Tag Archives: painting

Facts (NL IX, Retrospect, first 6 paragraphs)

Index to this series

A certain person says,

I am not better than you or more virtuous than you. If you see me on the right path, help me. If you see me on the wrong path, advise me and halt me. And obey me as far as I obey God.

How should one hear these words: as an eminently reasonable expression of benevolent humility such as any of us might honorably make? Well, no matter how qualified, the command obey me might be a warning sign. The words are in fact from a recently published video, as quoted in the Guardian Weekly (Vol 190 No 5, 11–17 July 2014, p. 4). The speaker is the man whose nom de guerre is Abu Bakr al-Baghdadi, on whose head the Department of State of the United States of America placed a ten-million-dollar bounty in 2011. He now styles himself Ibrahim, Caliph of the Islamic State, a new entity that is supposed to restore the lost Muslim glory of past centuries. This restoration is to be achieved through war. War requires military discipline, with punishments meted out for infractions like insubordination, not to mention the slaughter of those perceived as enemies. So al-Baghdadi’s request to be advised and halted if seen to be in the wrong must be interpreted rather carefully.

It is difficult to know how to interpret somebody’s words. With that I pass to the transitional chapter in the first part, “Man,” of Collingwood’s The New Leviathan.

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Two women

On the left, Vincent van Gogh, Mousmé, 1888, National Gallery of Art, Washington. On the right, Stephen Chambers, Woman (Green Background), 2006, private collection, London; currently on display at the Pera Museum, Istanbul, where I saw it on Saturday, June 21, 2014, and made the (slightly tilted) photograph on the right below.

A10433.jpg

The van Gogh image, I downloaded from the National Gallery website. I cropped and resized the Chambers image to be the same height as the van Gogh; then I juxtaposed the two with convert +append van-gogh-la-mousme.jpg chambers-woman.jpg two-women.jpg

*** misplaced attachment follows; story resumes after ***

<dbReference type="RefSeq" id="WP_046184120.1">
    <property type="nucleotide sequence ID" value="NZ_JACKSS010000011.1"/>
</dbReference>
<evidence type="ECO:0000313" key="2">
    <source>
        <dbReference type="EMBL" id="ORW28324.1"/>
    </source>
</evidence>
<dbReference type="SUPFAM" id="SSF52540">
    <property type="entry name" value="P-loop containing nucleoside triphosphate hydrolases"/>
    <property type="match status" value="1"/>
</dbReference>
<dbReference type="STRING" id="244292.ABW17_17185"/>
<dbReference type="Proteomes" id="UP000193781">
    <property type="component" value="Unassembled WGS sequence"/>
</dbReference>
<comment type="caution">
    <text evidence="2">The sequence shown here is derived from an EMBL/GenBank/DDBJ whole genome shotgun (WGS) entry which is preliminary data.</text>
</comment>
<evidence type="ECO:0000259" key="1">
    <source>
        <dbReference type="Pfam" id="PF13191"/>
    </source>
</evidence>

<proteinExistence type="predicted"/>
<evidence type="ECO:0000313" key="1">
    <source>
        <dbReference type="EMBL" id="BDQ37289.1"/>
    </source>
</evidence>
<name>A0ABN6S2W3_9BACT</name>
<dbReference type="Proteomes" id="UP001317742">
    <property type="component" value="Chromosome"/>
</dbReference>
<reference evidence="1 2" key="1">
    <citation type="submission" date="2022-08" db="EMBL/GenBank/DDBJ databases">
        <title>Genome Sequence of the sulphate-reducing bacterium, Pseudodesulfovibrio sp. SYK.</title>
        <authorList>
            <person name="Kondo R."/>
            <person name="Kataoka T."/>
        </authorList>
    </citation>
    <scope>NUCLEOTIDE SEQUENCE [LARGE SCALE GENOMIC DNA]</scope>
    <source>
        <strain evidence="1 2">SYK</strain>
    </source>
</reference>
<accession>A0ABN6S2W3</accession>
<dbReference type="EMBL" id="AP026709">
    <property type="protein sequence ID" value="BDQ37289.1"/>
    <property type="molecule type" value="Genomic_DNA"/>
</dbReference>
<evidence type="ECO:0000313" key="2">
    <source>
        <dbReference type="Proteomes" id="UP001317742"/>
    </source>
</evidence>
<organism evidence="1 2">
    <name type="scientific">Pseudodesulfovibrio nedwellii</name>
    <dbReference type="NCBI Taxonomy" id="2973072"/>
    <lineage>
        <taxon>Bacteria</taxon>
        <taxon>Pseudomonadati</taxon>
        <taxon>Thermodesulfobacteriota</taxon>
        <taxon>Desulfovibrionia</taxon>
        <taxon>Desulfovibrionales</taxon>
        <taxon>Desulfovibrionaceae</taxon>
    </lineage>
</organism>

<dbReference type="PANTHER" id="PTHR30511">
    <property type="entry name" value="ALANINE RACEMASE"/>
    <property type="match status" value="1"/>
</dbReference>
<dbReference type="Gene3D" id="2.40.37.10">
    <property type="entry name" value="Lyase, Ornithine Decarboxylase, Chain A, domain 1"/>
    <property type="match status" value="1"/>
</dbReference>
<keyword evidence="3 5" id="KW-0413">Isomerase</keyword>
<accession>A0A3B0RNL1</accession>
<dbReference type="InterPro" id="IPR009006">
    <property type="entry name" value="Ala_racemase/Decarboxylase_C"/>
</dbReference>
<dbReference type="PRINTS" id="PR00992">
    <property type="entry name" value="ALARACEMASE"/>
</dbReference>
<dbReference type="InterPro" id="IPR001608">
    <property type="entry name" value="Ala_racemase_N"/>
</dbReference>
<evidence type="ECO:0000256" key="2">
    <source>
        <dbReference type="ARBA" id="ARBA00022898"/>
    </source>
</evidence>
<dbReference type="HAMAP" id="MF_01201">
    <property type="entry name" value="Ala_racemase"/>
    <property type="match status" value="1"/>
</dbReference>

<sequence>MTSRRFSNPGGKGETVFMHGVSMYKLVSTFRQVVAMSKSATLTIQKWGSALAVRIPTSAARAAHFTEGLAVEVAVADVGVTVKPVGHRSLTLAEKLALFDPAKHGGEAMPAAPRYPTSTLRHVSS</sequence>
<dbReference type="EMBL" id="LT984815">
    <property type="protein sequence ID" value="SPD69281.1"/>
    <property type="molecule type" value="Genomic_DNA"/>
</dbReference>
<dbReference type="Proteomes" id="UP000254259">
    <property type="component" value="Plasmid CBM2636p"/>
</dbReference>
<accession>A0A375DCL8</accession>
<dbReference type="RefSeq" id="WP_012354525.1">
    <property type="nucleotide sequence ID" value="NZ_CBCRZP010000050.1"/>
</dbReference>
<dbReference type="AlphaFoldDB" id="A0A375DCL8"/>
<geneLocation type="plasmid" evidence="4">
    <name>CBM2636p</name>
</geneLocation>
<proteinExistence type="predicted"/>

I did not know of the artist Stephen Chambers before. The green background of his Woman, and her expression, caused me to think of van Gogh’s Mousmé. The Mousmé’s head is round, but her dotted skirt is as flat as the blouse of the Woman.

More pairings

Following up on my last article, here I continue to bring together images from different times and places, albeit with no particular conclusion to draw. Continue reading

Pairing of paintings

According to the founder of the Freer Gallery of Art in Washington,

For those who have the power to see beauty…all works of art go together, whatever their period.

Here I put together two paintings, one from ancient Pompeii, and the other a nineteenth-century American work from Mr Freer’s collection.

In the archeological museum in Naples a few weeks ago, I was able to see the original sources of a number of famous images.  One was this Pompeiian fresco, said to represent Flora:

Image

In fact I did not see the original image in Naples.  In its place was a photograph, the original having been sent to London for an exhibit at the British Museum. The photograph above is from somewhere on the web. So is the next photograph below, of “After Sunset” (1892) by Thomas Dewing (Freer Gallery of Art, Washington):
dewing-after-sunset

Here is a close-up, taken by me:

dewing-sunset-detail


Freer collected American works like this, but mostly Asian works of past centuries. Apparently he found some community of spirit among the various elements of his collection. In particular, he compared Dewing’s work with that of Utamaro, as in the following prints, currently displayed at the Freer together with Dewing’s “After Sunset” and the similar “Before Sunrise”:

utamaro

I have seen no evidence that Dewing knew of the Pompeiian Flora.